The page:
Singapore start-up aims serve up nutrition to those too busy to eat

Sustenance's two-men team Raymond Yeong and Gautam Param. — TODAY pic
Sustenance's two-men team Raymond Yeong and Gautam Param. — TODAY pic

SINGAPORE, Oct 13 — His idea of a meal replacement shake was rejected as a final-year project in university.

Even after he started working and was earning a comfortable salary of over S$6,000 (RM18,090) a month, Singapore University of Technology and Design (SUTD) graduate Gautam Param did not give up on it.

In fact, as a management consultant at a consumer goods company, he travelled overseas frequently and would sometimes rely on meal replacement powders to keep him going through the day.

After a chance encounter with an old schoolmate last year, the duo decided to turn the idea into reality. The result is Sustenance, which is vegan and contains ingredients such as fruits, vegetables, grains and legumes that have been freeze-dried and pulverised.

Freeze-drying, a technology used to feed astronauts in space, involves bringing food temperatures down to as low as -40°C before light heating, said Gautam, 27, who graduated in 2015. This removes the moisture of the ingredients but locks in the nutrients and extends the shelf life without the use of preservatives, he said.

His business partner, Raymond Yeong, graduated in engineering product development and was working as an analyst at the same company.

Yeong, 27, had tried to lose weight. He tried meal replacement products, but said: “They don’t sit well with me for a lot of reasons, like the very artificial taste.”

Several discussions later, the pair decided to take their project to the mass market.

They experimented with various combinations of freeze-dried ingredients ordered from the United States, and served them to friends who eventually started saying, “stop coming back”, quipped Yeong.

After spending more than S$10,000 from their savings and from Gautam’s former boss to perfect the recipe, they launched Sustenance this year.

The product joins at least one other local meal replacement brand launched within the last two years. Lembas, founded by entrepreneur Alvin Chong, was previously known as zoylent and contains soy, coconut and oats. Lembas is Chong’s version of Soylent, a meal replacement drink from the United States popular with tech workers.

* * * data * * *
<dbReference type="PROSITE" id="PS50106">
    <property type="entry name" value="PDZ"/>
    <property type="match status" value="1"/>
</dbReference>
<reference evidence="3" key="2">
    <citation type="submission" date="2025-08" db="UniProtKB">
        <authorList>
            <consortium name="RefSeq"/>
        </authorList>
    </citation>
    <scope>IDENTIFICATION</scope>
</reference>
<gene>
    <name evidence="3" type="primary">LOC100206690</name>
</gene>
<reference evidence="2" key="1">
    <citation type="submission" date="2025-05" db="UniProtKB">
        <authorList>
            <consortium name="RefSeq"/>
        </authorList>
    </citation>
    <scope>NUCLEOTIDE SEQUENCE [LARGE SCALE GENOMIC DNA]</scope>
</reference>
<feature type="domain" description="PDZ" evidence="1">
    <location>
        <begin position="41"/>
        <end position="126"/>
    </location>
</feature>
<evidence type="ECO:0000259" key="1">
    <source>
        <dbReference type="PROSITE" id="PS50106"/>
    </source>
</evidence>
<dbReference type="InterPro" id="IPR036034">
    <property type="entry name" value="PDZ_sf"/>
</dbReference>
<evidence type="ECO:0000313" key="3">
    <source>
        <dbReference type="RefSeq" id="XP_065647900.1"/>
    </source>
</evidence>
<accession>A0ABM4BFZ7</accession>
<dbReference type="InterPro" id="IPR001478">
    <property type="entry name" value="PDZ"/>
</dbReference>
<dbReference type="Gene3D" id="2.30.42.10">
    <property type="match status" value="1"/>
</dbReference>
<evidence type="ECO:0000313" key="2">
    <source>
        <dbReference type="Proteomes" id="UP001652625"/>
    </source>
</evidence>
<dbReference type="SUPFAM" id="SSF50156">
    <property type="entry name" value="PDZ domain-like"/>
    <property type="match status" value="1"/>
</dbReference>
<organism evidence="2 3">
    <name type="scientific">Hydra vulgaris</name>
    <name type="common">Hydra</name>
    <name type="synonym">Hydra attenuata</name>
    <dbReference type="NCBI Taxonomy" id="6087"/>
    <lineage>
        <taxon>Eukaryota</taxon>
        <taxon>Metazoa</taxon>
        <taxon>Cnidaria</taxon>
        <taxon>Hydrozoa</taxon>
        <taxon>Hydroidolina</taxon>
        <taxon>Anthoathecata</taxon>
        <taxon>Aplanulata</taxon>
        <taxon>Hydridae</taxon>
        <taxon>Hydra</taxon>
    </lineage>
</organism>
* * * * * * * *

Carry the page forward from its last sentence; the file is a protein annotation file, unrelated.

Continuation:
Sustenance is vegan and contains ingredients such as fruits, vegetables, grains and legumes that have been freeze-dried and pulverised. — Picture courtesy of Sustenance via TODAY
Sustenance is vegan and contains ingredients such as fruits, vegetables, grains and legumes that have been freeze-dried and pulverised. — Picture courtesy of Sustenance via TODAY

Sustenance’s meal sachets are currently sold on the company’s website and at five private nutrition clinics including Aptima Nutrition and Sheeba The Nutritionist.

A single 300 calorie meal sachet costs S$8.90, while a 30-meal option costs S$231, or S$7.70 per sachet. Listed ingredients include oats, wheatgrass, acai berries, chia sees, brown rice protein and alfalfa leaves.

Customers include white-collar workers who are constantly on the move.

In the last three months, Sustenance sold more than 1,000 sachets per month.

Gautam reckoned he is earning about a-third compared to his previous job, but said he finds it meaningful to produce “something of value for the masses”.

“It takes years to build up a brand, establish trust and have a big customer base. So I’m happy that we’re already profitable within a year of starting up,” he said.

He called Singapore, a nation used to savouring its food, a “tough market” but said the product suits a small but growing group. “Besides special occasions and nights out, they think of food as something functional that they need to eat to keep healthy. These guys are looking for something healthy but convenient,” said Gautam, who said Sustenance does not contain synthetic ingredients.

Yeong splits his time between the start-up and his day job as a project manager at an engineering firm.

Besides the Singapore market, Sustenance is testing the waters in China.

Gautam and Yeong were in Guangzhou in August for a roadshow, and intend to hold another one in Beijing in December to see if they should take the plunge.

“China is the fastest growing vegan market and health products that are imported are held in higher regard than the local ones,” said Mr Gautam, citing several health scares from tainted products in the country previously.

He said the response in Guangzhou was positive, considering the cost of a meal in China is lower than the price of 40 Chinese yuan (RM24) for a Sustenance sachet. — TODAY

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